Cells were starved for 2h and then stimulated with 1 or 5 µM Thapsigargin (#T-650) for the indicated times. The cell extracts were blotted and probed with an antibody for phospho-(Thr268)-CAMKII (Calmodulin dependent kinase II).
    • Thapsigargin
      Alomone Labs Thapsigargin induces cytosolic Ca2+ increase in HEK 293 cells.
      Ca2+ traces from Fluo-3 AM loaded HEK 293 cells treated with 5 µM Thapsigargin (#T-650) in the presence of 5 mM EGTA.
    References - Scientific background
    1. Treiman, M. et al. (1998) Trends Pharmacol. Sci19, 131.
    2. Rodriguez-Lopez, A.M. et al. (1999) Cell Physiol. Biochem9, 285.
    3. Waring, P. and Beaver, J. (1996) Exp. Cell. Res227, 264.
    4. Wei, H. et al. (1998) J. Neurochem. 70, 2305.
    5. Christensen, S.B. et al. (1980) Tetrahedron Lett. 21, 3829.
    6. Christensen, S.B. et al. (1982) J. Org. Chem47, 649.
    7. Rasmussen, U. et al. (1978) Acta Pharm. Suec15, 133.
    8. Jackson, T.R. et al. (1988) Biochem. J253, 81.
    9. Sagara, Y. and Inesi, G. (1991) J. Biol. Chem266, 13503.
    10. Lytton, J. et al. (1991) J. Biol. Chem266, 17067.
    11. Takemura, H. et al. (1989) J. Biol. Chem264, 12266.
    12. Patkar, S.A. (1979) Agents Actions 9, 53.
    13. Ohuchi, K. et al. (1987) J. Cancer Res. Clin. Oncol. 113, 319.
    Scientific background Thapsigargin, derived from the plant genus Thapsia,1-3 is an extremely tight-binding inhibitor of intracellular Ca2+ pumps. It was initially described as a tumor promoting agent which induces rapid Ca2+ release from intracellular stores4 by inhibition of the sarcoplasmic/endoplasmic reticulum Ca2+-dependent ATPase pump without inositol phosphate formation.5-7 The thapsigargin induced depletion of Ca2+ stores causes apoptosis in most cell lines.8-10 It has also been shown to cause histamine secretion from rat mast cells,11 and to stimulate arachidonic acid metabolism in macrophages.12 Its tumour-promoting function probably results, at least partly, from cytotoxicity, causing a wound response in the skin.13 The tumorogenic activity of thapsigargin might be due to its activation of protein kinase B (Akt) which subsequently stimulates MAP kinase signaling via Src and Raf-1.12,13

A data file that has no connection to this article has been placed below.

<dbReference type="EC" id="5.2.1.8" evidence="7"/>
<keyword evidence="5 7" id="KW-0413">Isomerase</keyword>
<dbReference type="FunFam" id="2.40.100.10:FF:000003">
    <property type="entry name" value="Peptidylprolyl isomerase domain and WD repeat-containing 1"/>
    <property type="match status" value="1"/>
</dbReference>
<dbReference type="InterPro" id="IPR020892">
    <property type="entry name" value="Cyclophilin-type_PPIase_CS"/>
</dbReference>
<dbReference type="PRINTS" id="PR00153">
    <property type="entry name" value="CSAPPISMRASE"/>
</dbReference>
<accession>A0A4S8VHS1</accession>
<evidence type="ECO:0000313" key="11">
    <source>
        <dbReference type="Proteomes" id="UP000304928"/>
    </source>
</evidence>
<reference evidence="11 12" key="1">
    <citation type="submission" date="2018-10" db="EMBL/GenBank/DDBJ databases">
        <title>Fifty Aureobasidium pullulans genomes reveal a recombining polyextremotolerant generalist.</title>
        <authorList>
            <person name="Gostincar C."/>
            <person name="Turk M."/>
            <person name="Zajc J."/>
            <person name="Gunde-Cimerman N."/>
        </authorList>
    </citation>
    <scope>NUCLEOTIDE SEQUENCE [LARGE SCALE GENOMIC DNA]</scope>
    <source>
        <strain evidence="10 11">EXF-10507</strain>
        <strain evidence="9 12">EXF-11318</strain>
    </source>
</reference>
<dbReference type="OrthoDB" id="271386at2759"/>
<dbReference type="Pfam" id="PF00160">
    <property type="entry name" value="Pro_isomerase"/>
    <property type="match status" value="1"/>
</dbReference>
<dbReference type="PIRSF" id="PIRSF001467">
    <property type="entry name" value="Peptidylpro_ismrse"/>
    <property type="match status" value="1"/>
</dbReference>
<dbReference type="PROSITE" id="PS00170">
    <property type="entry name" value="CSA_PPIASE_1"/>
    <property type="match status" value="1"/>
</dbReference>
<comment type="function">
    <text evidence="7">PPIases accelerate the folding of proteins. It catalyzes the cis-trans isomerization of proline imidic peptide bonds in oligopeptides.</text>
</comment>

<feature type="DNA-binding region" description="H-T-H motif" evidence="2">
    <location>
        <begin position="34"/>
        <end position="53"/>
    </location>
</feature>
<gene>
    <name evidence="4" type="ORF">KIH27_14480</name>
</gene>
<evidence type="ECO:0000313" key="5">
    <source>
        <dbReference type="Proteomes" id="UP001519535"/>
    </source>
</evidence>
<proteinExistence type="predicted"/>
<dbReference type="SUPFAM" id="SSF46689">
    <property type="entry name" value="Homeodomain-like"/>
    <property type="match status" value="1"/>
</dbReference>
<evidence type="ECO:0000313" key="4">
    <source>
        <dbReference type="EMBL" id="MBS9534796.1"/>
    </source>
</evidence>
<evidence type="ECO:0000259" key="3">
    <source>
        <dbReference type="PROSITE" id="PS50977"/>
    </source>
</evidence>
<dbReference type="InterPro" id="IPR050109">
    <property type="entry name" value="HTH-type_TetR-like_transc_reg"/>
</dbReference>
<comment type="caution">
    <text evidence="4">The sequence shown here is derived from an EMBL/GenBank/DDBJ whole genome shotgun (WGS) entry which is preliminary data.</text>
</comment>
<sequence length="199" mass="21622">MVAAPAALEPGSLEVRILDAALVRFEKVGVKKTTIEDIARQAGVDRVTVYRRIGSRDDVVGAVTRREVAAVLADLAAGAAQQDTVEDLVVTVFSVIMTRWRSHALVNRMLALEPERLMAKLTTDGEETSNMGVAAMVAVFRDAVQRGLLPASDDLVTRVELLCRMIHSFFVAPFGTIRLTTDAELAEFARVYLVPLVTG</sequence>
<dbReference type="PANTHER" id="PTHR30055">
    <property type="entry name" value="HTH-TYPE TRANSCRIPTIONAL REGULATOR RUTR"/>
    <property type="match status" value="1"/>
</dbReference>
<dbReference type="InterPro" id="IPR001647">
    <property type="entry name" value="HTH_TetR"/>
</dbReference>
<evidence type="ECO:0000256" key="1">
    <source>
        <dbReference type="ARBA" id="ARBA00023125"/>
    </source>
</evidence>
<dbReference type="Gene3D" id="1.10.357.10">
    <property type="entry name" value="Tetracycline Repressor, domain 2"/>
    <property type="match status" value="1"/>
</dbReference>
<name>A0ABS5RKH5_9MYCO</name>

Target SERCA
    Image & Title ThapsigarginAlomone Labs Thapsigargin decreases Ca2+ signals in rat mossy fibers.Rat hippocampal slices were incubated with 10 µM Thapsigargin (#T-650) for 60 min. The Ca2+ signals from mossy fiber terminals decreased significantly after wash-in.Adapted from Liang, Y. et al. (2002) J. Neurophysiol. 87, 1132. with permission of The American Physiological Society.